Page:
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Editorials |

Changing Culture: A New View of Human Error and Patient Safety

Douglas A. Wiegmann, PhD; William F. Dunn, MD, FCCP
Author and Funding Information

From the Department of Industrial and Systems Engineering (Dr Wiegmann), and Department of Surgery, School of Medicine and Public Health, University of Wisconsin-Madison; and the Mayo Clinic Multidisciplinary Simulation Center (Dr Dunn), Division of Pulmonary and Critical Care Medicine, College of Medicine, Mayo Clinic.

Correspondence to: Douglas A. Wiegmann, PhD, 3214 Mechanical Engineering, 1513 University Ave, Madison, WI 53706; e-mail: dawiegmann@wisc.edu


Financial/nonfinancial disclosures: The authors have reported to CHEST that no potential conflicts of interest exist with any companies/organizations whose products or services may be discussed in this article.

Reproduction of this article is prohibited without written permission from the American College of Chest Physicians (www.chestjournal.org/site/misc/reprints.xhtml).


© 2010 American College of Chest Physicians


Chest. 2010;137(2):250-252. doi:10.1378/chest.09-1176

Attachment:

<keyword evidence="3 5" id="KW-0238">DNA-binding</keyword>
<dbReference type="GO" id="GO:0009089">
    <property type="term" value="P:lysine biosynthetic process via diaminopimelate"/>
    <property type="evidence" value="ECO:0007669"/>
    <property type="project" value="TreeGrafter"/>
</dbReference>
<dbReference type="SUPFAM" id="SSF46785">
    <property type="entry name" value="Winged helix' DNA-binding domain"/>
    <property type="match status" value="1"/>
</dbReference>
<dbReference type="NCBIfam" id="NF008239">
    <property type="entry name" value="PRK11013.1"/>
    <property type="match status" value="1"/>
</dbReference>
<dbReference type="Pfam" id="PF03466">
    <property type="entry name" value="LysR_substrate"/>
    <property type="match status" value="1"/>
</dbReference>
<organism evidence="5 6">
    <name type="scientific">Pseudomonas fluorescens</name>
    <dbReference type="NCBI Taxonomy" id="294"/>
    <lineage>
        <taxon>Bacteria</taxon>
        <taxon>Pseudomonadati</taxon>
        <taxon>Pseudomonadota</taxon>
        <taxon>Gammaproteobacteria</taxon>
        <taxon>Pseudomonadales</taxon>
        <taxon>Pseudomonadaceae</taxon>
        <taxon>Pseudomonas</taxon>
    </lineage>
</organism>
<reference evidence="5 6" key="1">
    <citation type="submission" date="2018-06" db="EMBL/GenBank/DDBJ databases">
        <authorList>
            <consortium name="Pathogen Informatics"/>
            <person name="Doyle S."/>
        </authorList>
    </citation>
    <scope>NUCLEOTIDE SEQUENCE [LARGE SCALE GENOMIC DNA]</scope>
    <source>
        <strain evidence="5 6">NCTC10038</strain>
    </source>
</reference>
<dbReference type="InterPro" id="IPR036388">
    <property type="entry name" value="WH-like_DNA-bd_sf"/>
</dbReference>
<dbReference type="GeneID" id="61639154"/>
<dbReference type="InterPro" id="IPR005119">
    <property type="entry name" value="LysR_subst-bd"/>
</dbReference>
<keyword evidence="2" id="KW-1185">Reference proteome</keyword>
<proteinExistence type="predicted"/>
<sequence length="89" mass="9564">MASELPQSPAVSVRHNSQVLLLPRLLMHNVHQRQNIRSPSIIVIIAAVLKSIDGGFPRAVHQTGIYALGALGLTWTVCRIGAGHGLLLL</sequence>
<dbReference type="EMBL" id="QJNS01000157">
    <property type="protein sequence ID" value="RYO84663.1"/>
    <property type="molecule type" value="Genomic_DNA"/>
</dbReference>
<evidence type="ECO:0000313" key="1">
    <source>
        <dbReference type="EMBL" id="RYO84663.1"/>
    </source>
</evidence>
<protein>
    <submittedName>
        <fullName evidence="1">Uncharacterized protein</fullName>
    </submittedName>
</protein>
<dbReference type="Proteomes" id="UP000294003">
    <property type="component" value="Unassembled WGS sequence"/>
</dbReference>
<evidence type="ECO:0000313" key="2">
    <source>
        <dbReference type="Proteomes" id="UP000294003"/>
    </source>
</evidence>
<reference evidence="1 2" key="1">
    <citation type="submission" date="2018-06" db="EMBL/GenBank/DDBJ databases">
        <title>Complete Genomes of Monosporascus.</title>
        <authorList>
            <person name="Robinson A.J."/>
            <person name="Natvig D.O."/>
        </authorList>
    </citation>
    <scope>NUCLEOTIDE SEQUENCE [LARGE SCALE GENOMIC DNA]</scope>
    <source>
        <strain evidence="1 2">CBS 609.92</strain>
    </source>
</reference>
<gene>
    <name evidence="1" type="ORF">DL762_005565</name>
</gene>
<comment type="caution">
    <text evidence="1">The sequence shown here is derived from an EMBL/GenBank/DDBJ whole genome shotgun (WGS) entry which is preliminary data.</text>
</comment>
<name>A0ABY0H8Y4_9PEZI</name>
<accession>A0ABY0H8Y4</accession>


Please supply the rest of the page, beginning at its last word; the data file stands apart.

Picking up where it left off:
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In this issue of CHEST (see page 443), Einav and colleagues1 report the results of a study on preoperative briefings and patient care during gynecologic and orthopedic surgery. The findings of this study are important, not only because they indicate that preoperative briefings can reduce nonroutine events during surgery, but because they represent a prevailing shift in how human error and patient safety are viewed within many surgical specialties as well as the health-care community in general. Traditionally, surgical outcomes have been attributed primarily to the technical skills of the individual surgeon. For example, within most surgical specialties, the primacy of technical skill is the underlying assumption driving rankings of surgical performance across institutions or among one’s surgical colleagues. In general, “once patient outcomes (usually mortality) have been adjusted for patient risk factors, the remaining variance is presumed to be explained by individual surgical skill.”2 Hence, when things go wrong or errors are made, it is logical from this perspective to naturally question the particular competency or aptitude of the individual surgeon. Indeed, such an individual-focused vs system-focused responsibility structure is endemic across medical and surgical specialties.

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